If Allmen doesn't quite live in the grandest style at home any longer, he does so in every other way. He still has his opera subscription -- affordable because he sold the second seat to a friend -- and doesn't shrink back from the necessary public expenditures, in order to keep up the proper appearances. He owes money left and right -- but:
     However badly Allmen managed money, he was extremely good at managing debt.
       Now, however, someone he owes a rather large sum to -- over twelve thousand Swiss francs -- is demanding repayment in full, in short order. Of course, Allmen doesn't have anywhere near that amount on hand, or within any sort of reach.
       Indeed, Allmen's only source of income is selling off valuables -- and since he doesn't really have any of his own left, he's become a clever, elegant, gentleman-thief. The fact that he has a good spiel in getting his hands on some very fine goods doesn't make his dirty business any more palatable, but Allmen doesn't seem to feel too guilty about it. An antiques dealer friend is willing to pay him for the goods, and Allmen does need the cash.
       A night at the opera finds a wealthy divorcée, Joëlle, getting her claws into Allmen, and dragging him home. He hopes to slip out quietly during the night, but as he tries to escape he makes an interesting discovery: five glassware bowls with dragonfly motifs, clearly by Émile Gallé. And he steals one.
       The theft is of a different sort from his usual modus operandi, but it's too good an opportunity to pass up: the bowl should easily fetch enough to allow him to pay off his debts. And Allmen seems to be successful, quickly selling it off to his dealer-friend, and, briefly, rolling in cash. But things work out differently this time: the dealer winds up shot, and when Allmen finds himself back at Joëlle's, the bowl -- or a very similar one -- is back with the others ..... Which doesn't stop him from then taking the lot .....
       Allmen comes to realize -- with help from Carlos -- what he's gotten himself into, and eventually he comes up with a plan to get himself out of it. And, yes, enrich himself in the process.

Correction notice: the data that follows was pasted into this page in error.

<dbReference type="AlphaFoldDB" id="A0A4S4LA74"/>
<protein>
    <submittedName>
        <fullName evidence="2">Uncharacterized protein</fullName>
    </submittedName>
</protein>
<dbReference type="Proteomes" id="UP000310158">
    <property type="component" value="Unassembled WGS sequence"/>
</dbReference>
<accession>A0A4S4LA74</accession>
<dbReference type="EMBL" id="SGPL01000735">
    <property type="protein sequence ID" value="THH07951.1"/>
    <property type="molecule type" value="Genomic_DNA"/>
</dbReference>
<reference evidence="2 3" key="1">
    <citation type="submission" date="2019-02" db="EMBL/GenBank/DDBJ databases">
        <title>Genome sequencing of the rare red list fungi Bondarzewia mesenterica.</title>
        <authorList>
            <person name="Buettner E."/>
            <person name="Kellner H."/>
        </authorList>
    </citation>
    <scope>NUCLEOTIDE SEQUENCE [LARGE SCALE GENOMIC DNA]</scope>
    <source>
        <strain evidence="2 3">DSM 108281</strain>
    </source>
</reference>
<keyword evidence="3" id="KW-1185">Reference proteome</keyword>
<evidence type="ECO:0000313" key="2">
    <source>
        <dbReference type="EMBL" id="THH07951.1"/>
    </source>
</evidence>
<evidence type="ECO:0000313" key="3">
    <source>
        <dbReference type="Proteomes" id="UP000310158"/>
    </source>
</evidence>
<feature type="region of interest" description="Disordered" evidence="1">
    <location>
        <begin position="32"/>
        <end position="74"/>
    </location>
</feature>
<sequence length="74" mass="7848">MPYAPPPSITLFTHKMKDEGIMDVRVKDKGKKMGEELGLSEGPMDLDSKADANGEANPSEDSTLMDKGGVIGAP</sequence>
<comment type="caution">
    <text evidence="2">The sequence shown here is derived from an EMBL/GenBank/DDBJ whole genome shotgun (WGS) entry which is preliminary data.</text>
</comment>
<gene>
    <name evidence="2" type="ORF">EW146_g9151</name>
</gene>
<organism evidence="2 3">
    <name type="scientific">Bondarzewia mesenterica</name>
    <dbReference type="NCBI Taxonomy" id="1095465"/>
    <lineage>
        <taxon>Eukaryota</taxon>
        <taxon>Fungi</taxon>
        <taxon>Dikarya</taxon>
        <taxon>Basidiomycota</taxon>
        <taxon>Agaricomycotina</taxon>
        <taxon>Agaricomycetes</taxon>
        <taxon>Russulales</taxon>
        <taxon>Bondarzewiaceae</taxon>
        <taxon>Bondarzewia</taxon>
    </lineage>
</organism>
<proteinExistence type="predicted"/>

Allmen and the Dragonflies is all Allmen, and all his absurd lifestyle -- an insistence on the comforts of the high life and keeping up, in public, appearances, and a lack of concern about most threatening hardships (though when there's actual danger he is quite sensibly cautious). He spends freely, even when he can't really afford it -- both for the pleasures, and to maintain his standing -- and he always tips well. And it works out quite well for him. Factotum Carlos pretends there's never anything out of the ordinary, adding to the amusing, surreal feel of it all. Life isn't serious here, play-acting will do.
       Even the serious -- his friend getting killed, the danger he puts himself in -- is treated rather lightly -- perhaps, in the case of the one (rather improbable) act of violence Allmen suffers (the opening scene, which the novel only returns to and fully explain later in the story) too exaggeratedly so
       Allmen and the Dragonflies is almost all fluff -- but it's elegant and quite charming fluff, Suter's simple presentation of Allmen's carefree and absurd approach to life rather endearing. It's not all that much of a mystery -- though it does set the stage for Allmen's future (he already imagines a business card where he offers his services in "International Enquiries") -- but Suter's command over Allmen's milieu, Allmen's appreciation for the finer things in life (and a good book -- Allmen is a big reader), and his supportive, completely deadpan sidekick, Carlos, make for an enjoyable quick, light read.
       (The bowls that figure in the novel are based on a real case, by the way, the 2004 theft of fifteen works by Gallé from the Château de Gingins.)

- M.A.Orthofer, 3 May 2018

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Links:

Allmen and the Dragonflies: Reviews: Other books by Martin Suter under review: Other books of interest under review:

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About the Author:

       Swiss author Martin Suter was born in 1948.

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© 2018 the complete review